Oppositional Animal Groups in High Gear
Omaha, NE - In the wake of Omaha's recent attack, a flurry of voices is calling for a pit bull ban or other restrictions. Mayor Mike Fahey plans to meet with the Nebraska Humane Society and the Omaha Police Department to try to prevent future attacks. It is reported that the ASPCA is already engaging with Omaha city council members, undoubtedly to hoodwink such meetings.
Wednesday night's attack on a 15-month old girl that severed her scalp and sent 3 people to emergency care marked the 48th pit bull attack this year in Omaha. Last year there were 88, and in 2006 there were 109. The situation is entirely different across the river in Council Bluffs. "We have zero pit bull bites thus far this year," said animal control officer Galen Barrett.
Council Bluffs enacted a pit bull ban three years ago. Now, there are only about 80 of the animals in town that were grandfathered in when the ban took effect. Before the ban, Council Bluffs had 29 attacks in 2004. Since then, the numbers have dropped significantly. Barrett attributes the drop to the ban, "it's the only thing that's been introduced since then."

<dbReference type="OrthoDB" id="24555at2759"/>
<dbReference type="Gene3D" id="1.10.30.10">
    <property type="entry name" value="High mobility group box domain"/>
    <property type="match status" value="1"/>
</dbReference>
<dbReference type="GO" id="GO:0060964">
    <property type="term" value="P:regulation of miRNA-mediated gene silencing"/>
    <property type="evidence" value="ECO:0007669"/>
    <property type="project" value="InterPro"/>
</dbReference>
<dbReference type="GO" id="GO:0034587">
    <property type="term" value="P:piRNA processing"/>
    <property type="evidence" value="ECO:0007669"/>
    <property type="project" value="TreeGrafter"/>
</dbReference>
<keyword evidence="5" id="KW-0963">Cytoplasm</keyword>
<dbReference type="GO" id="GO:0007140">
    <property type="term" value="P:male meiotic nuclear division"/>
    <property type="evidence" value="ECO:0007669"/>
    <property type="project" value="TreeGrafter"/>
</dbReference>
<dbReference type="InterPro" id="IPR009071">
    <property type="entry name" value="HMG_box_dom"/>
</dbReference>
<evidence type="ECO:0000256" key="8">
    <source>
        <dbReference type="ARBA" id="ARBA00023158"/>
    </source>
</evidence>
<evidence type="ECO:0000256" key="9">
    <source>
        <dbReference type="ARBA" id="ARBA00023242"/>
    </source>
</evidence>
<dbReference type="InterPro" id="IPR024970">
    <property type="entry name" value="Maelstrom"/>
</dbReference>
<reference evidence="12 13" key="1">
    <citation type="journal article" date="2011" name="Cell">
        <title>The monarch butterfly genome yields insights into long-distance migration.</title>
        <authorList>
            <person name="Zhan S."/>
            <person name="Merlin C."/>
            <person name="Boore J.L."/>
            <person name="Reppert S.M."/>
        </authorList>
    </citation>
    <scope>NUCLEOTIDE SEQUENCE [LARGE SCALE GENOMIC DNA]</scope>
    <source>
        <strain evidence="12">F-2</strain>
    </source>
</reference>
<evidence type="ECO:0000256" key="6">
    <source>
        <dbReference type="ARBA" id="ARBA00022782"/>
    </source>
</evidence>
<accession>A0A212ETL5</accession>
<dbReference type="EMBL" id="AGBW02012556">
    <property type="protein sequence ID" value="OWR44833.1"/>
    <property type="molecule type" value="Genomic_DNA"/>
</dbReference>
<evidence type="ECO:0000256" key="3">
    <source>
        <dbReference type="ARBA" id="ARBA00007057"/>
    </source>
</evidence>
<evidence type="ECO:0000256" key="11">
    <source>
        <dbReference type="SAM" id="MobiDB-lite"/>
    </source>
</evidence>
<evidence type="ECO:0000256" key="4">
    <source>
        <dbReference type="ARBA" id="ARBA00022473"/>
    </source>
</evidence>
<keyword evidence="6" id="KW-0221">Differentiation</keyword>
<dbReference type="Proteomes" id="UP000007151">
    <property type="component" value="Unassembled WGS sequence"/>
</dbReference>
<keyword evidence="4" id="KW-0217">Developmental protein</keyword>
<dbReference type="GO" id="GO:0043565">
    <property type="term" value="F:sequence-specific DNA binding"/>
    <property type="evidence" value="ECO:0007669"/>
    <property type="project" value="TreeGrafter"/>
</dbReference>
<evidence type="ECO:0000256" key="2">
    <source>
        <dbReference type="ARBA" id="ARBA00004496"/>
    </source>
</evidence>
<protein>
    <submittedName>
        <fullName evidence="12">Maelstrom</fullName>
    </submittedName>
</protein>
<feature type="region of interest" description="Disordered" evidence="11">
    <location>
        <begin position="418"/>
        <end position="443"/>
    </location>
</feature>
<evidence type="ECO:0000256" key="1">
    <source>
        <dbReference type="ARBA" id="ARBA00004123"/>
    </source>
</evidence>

The Nebraska Humane Society, like the ASPCA, strongly opposes pit bull bans though both agencies understand the deadly genetic traits that embody pit bulls. Pam Weise of the Nebraska Humane Society states, "We just don't think breed specific legislation works." On the other hand she says, "We'll do whatever it takes to protect the citizens of Omaha."
So if a ban does pass, should Omaha citizens expect that the Nebraska Humane Society -- chalk full of attitudes like Weise -- will adequately enforce the new law? (We assume the NHS will be the enforcers). As we have stated at DogsBite.org before, many animal groups are at odds with carrying out public safety measures. A better solution may be to do as Cincinnati is doing with their Pit Bull Police.
06/28/08: Coverage of the Omaha Pit Bull Attack - DogsBite.org